Karice Mitchell
matter of becoming
April 26 - May 25, 2024

Press Release

Ordinary Pleasures

Karice Mitchell’s matter of becoming is an exhibition of diptych-based images drawn from an archive of Players Magazine from the 1970s, 80s, and 90s. The diptych form, in this context, can be read as a metaphor for the doubling of identity necessary for many Black and racially marginalized people to safely navigate public spaces. What is presented on the outside is often distinct from our internal world.

Formal readings of Mitchell’s diptychs and triptychs suggest an attentiveness to pleasure. Multiple images combined within a single frame featuring fragmentary shots of bodies whose bared Black skin is often posed to suggest an explicit sexuality — red fingernails adorn hands that enclose around a just out-of-sight crotch, buttressed on either side by images rushing water.

Mitchell’s images explore becoming and unbecoming and how the material of the body, especially the racialized body is created in relation to social, political, and cultural frameworks of oppression. Mitchell explores the balance between explicitness and illegibility. Again, doubling appears in the dual use of the explicit in Mitchell’s work — sexually explicit images drawn from magazines depicting moments of provocation and ecstasy are explicit in their relationship to (il)legibility.

Through her use of fragmented images, Mitchell employs the trope of The Glitch as outlined by theorist Legacy Russell in her powerful manifesto Glitch Feminism (2020). For Russell, “[the] Glitch aims to abstract again that which has been forced into an uncomfortable and ill defined material of the body.” For Russell, The Glitch as error brings new movement into static space. Mitchell uses techniques drawn from Russell’s manifesto to obscure the bodies depicted in her work as a way of protecting, and therefore not further exploiting the Black [female] body. Mitchell uses visuals that suggest literal glitches within digital mediums such as a pixelated patterned glitch that appears in one with the other. This pattern is reminiscent of the marks left by an elastic waistband pressed too long against bare flesh. An intimacy is felt in observing such a detail, the kind of experience that could occur while undressing a partner.  

Saidiya Hartman has written that “Beauty is not a luxury, rather it is a way of creating possibility in the space of enclosure, a radical act of subsistence, an embrace of our terribleness, a transfiguration of the given. It is a will to adorn, a proclivity for the baroque, and the love of too much.” [1] Mitchell adopts this mantra of expansiveness to suggest that our current thinking about beauty via an attentiveness to appearance blocks crucial points in articulation and reclamation for the Black feminized body. In matter of becoming, to be unbecoming is to create space through rupture, disrupting how the bodies before us are read.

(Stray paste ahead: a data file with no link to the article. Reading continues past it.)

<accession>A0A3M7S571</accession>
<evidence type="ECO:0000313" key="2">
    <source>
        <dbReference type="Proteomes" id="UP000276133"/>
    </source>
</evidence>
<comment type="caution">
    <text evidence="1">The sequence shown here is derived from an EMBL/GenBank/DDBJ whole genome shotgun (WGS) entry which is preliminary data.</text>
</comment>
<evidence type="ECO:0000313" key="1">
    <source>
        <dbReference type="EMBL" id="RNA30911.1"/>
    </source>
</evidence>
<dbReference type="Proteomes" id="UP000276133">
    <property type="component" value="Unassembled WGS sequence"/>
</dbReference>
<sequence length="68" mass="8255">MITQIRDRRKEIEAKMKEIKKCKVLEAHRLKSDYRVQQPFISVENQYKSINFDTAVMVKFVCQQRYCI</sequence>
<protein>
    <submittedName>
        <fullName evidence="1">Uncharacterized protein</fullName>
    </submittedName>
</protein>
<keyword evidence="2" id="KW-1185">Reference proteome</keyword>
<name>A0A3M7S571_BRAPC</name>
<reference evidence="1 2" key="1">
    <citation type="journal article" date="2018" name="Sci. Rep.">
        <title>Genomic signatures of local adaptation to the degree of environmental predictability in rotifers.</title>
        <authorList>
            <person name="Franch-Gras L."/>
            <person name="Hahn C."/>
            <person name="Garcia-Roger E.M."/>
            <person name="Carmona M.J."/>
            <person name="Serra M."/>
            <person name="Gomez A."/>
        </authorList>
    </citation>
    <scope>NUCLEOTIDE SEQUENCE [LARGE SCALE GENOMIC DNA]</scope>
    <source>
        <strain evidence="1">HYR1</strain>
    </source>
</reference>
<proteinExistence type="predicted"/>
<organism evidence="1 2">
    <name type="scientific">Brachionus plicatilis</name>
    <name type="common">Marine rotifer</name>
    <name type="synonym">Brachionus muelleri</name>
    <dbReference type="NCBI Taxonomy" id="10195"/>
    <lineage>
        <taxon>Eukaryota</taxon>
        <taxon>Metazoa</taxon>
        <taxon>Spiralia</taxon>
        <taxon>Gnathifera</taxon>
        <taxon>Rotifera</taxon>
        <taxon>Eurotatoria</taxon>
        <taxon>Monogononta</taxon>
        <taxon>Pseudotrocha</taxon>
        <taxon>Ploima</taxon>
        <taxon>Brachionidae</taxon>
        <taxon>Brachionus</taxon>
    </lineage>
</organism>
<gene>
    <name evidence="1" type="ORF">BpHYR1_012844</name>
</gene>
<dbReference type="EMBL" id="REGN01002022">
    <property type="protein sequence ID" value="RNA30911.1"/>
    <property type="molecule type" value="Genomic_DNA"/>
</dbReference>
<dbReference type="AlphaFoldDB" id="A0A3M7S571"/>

Here, beautiful bodies are remixed and transformed in order to be liberated. Mitchell has situated herself within an artistic lineage of artists such as Lorna Simpson, who explores sexuality and the body with specific attention to the Black [female] body within the bounds of photography. Simpson’s well-known photograph, You’re Fine (1988), is a four-part image that challenges the assumed gaze by resisting the observation of a Black female body exclusively through its physicality and sexual potential. Based on art historical traditions of the reclining nude, Simpon’s model is turned away from the camera, refusing the gaze of the viewer. Like Simpson, Mitchell engages with depictions of the Black body to propose an expansion of agency and interpretation through the metaphor of The Glitch.

Mitchell’s work explores how the delicate and profound pleasures gained through proximity to the body resist being read explicitly through the lens of the political. Jennifer C. Nash has written on Black feminist relationships to the mundane which Mitchell explores through a reclamation of sexuality. For Nash, the Black ordinary is one form of freedom. Within the world of the diptych, two things can be true—the material of the racialized body is a site of resistance, while the experience of the body is a conduit for the mundane pleasure of sex.

matter of becoming asks the question, what does reclaiming sexuality look like in the history of exploitation of Black female bodies? As Mitchell and scholars like Russell suggest, the racialized body is The Glitch which exceeds and disrupts frameworks of oppression. In her application of abstraction and fragmentation of images, Mitchell intervenes in the heteronormative framework of the Gaze as proposed by the original magazine spreads; however, the fragmentary nature of the images does not diminish the power of sex that the images carry. This is significant, as even in our resistance, there needs to be space for fucking.

- Lillian O’Brien Davis, 2024

[1] Hartman, Saidiya V.. 2019. Wayward Lives, Beautiful Experiments: Intimate Histories of Social Upheaval. New York, NY, W.W. Norton & Company.

Karice Mitchell (b. 1996, Toronto, CA) is a photo-based installation artist whose practice uses found imagery and digital manipulation to engage with issues relating to the representation of the Black female body in pornography and popular culture. Her work seeks to re-contextualize pre-existing images to reimagine the possibilities for Black womanhood and sexuality detached from the white gaze and patriarchy. She received her BFA at York University in 2019 and her MFA at the University of Waterloo in June 2021. She currently resides on the unceded and traditional territories of the Musqueam, Squamish, and Tsleil-Waututh First Nations. She is a full-time lecturer at the University of British Columbia Vancouver campus.